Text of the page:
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Inside Central Park's gardens

August 16, 2012 2:51:53 PM PDT
Some amazing gardeners work at New York's Central Park. It takes the best of the best to keep the massive park pristine, and you might be surprised to know that one of the park's best gardeners learned her craft on the job.

Maria Hernandez grew up on the Upper West Side.

She played in Central Park as a kid but, she didn't' know she'd wind up spending the last 20 years with plants, she basically wandered into it.

"One day I'm walking through the park, considering a life change, saw a man gardening and asked how do I get a job like yours, he led me in the right direction," Hernandez said.

She started as a seasonal gardener and now oversees a staff of 58.

Her mission is to plan and protect the landscape for the parks 42 million annual visitors.

One of her favorite spots is the butterfly gardens at 102nd and 5th.

"A whole pallet of plants that have been chosen to attract pollinators, most are native, flowering most of summer continual bloomers," Hernandez said.

At the end of the summers, the flowers disappear and so will the bees and the butterflies, but Maria has planned the garden so that it will feed the birds all winter long!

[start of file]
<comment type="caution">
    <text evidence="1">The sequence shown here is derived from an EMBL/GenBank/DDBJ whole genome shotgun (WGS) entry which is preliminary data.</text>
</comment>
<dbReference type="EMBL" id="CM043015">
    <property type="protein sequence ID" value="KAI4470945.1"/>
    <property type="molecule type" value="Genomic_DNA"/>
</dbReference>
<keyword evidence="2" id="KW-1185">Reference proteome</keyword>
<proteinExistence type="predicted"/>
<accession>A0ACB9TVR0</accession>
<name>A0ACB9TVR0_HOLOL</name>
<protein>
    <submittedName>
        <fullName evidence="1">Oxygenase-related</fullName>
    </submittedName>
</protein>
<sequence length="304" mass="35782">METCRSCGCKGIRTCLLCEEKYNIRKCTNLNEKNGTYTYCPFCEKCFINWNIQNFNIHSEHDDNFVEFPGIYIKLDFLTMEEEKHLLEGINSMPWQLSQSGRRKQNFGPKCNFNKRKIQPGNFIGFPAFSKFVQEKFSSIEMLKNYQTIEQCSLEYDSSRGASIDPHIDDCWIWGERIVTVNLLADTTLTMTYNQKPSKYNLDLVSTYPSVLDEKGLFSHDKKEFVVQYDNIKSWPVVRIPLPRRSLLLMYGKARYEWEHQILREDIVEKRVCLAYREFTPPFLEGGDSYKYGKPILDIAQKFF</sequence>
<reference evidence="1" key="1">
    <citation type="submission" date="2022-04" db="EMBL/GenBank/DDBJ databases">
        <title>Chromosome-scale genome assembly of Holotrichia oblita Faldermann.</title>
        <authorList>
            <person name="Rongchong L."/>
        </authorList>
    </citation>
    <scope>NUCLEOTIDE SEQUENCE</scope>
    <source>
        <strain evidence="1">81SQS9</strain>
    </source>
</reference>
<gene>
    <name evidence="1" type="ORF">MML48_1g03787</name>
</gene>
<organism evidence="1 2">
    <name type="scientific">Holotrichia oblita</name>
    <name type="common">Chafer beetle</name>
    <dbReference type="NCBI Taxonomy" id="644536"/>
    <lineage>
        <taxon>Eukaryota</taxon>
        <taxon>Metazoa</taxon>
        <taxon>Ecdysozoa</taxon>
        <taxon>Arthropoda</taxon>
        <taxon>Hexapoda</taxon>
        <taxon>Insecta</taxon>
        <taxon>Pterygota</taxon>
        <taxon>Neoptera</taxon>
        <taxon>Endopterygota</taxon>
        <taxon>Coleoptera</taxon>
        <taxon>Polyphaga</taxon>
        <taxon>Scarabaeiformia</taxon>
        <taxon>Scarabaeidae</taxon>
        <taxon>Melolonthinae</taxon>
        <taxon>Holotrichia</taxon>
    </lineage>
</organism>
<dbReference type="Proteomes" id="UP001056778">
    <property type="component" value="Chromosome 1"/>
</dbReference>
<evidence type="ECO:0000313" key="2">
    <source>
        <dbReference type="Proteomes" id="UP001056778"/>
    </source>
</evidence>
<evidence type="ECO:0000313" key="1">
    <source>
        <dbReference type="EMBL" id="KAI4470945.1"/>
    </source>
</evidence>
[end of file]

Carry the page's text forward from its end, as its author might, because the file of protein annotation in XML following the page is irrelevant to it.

"We leave these on here for birds in winter, winter interest," Hernandez said.

While most might see her job as a bed of roses, Maria also manages the invasive plants, trouble makers like Flea Bain woodland aster.

"Biggest culprit is mugwort, very aggressive, compacts it in a stand, we have our own war zone here," Hernandez said.

With the biggest green thumb assignment in New York, she says the best advice she can give for learning how to grow healthy plants is to jump right in.

"Come to the park and volunteer and big learning opportunity there," Hernandez said.

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